Pinchas Zukerman, born on July 16, 1948, is a renowned Israeli violinist, violist, and conductor who is best known for his role as the music director of the National Arts Centre Orchestra of Canada (NAC) from 1998 to 2015.
Zukerman was born in Tel Aviv in 1948 and grew up in Holon. His father, Yehuda Zukerman, a native of Lodz, Poland, was a violinist and klezmer musician who played as a violinist in the Lodz Philharmonic Orchestra before World War II.
His father survived Auschwitz but tragically lost his first wife and children during the Holocaust. Zukerman is the only child from Yehuda's second marriage to Miriam, who was also born in Poland.
Zukerman began studying music under his father's guidance and later with Ilona Feher. At the age of 14, he was sent to the United States with the support of Isaac Stern, Pablo Casals, the America-Israel Cultural Foundation, and the Helena Rubinstein Foundation to study at the Juilliard School in New York, where he excelled under the guidance of renowned teachers.
During this time, he also began studying the viola with Joseph Gingold, about whom Zukerman remarked, "He is someone who appears once in a century." He later continued his studies under the mentorship of Ivan Galamian.
It is said that during this period, he learned the key to playing the viola in just ten minutes. After his debut performance in New York in 1963, he was hailed by The New York Times as a "phenomenon" known for his virtuosity and strong expressive abilities. In 1967, he won first place in the Leventritt Competition (alongside Kyung-wha Chung of Korea).
Zukerman is a close friend of pianist and conductor Daniel Barenboim and violinist Itzhak Perlman. In the early 1970s, he was already a close friend of the Barenboims and the cellist Jacqueline du Pré, often performing and recording with them.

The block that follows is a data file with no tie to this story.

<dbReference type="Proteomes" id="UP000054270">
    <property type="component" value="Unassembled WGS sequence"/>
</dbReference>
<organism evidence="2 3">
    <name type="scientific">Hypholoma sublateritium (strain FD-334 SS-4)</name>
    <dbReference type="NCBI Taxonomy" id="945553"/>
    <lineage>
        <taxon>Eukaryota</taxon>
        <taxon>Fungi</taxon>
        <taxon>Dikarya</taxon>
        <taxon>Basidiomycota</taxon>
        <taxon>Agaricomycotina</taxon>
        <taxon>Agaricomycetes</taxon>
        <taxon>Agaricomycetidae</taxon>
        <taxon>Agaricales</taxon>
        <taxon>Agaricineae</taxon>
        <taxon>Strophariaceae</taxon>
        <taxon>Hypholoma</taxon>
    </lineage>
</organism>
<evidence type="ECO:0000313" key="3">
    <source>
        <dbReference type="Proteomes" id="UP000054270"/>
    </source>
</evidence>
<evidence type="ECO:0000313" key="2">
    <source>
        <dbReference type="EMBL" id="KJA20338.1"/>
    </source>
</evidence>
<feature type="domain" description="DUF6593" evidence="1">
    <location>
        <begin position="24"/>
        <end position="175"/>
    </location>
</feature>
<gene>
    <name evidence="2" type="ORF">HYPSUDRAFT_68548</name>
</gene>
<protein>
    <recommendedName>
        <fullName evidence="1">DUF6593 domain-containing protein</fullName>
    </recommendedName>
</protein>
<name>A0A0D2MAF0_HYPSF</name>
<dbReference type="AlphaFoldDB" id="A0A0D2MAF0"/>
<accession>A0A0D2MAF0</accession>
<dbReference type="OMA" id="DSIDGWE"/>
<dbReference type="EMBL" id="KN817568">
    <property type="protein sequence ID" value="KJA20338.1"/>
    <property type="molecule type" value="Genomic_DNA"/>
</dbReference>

In 1979, he was invited along with Itzhak Perlman to represent Israel in a special celebration in honor of the signing of the peace treaty between Israel and Egypt. From 1980 to 1987, he served as the musical director of the Saint Paul Chamber Orchestra in Minnesota.
Zukerman has recorded over 100 works and has been nominated for 21 Grammy Awards, winning two. In 1981, he won a Grammy with Itzhak Perlman for Music for Two Violins (Mozart: Sinfonia Concertante/Kreisler: Duets/Prokofiev: Sonata for Two Violins).
In 1982, he, along with Zubin Mehta, Itzhak Perlman, and Isaac Stern, received a Grammy for a performance commemorating Isaac Stern's sixty-year anniversary. Additional awards include the King Solomon Prize from the America-Israel Cultural Foundation, the Presidential Medal of Honor in the Arts presented by Ronald Reagan in 1983, and the Isaac Stern Award for Artistic Excellence.
In the 2005-2006 season, Zukerman performed in numerous concerts throughout the United States, touring Washington, New York, Boston, Philadelphia, Atlanta, Miami, and Chicago. He also appeared as a conductor or soloist with the Indianapolis Symphony Orchestra, Chicago Symphony Orchestra, Pittsburgh Symphony Orchestra, Dallas Symphony Orchestra, Singapore Symphony Orchestra, Israel Philharmonic Orchestra, and the Berlin Philharmonic Orchestra.
Zukerman embarked on concert tours in Belgium and Germany with the National Orchestra of Belgium and gave recitals with pianist Marc Neikrug in London, Paris, Moscow, Milan, Munich, and Birmingham. In October 2006, Pinchas Zukerman and Amanda Forsyth performed with the FM Classic Orchestra in Sofia, Bulgaria, under the direction of Maxim Vengerov.
Zukerman is known as a proponent of authentic performance practices and is quoted as saying that authentic performance is a farce that nobody wants to hear.
His first marriage was to flutist Eugenia Zukerman (1968–1985). Their two daughters, Adalah, who is an opera singer, and Natalia, who is a folk-rock singer. He was later married to actress Tuesday Weld (1985–1998).
Today, he is married to Amanda Forsyth, the principal cellist of the NAC Orchestra, and resides in the Rockcliffe Park area of Ottawa, Canada.
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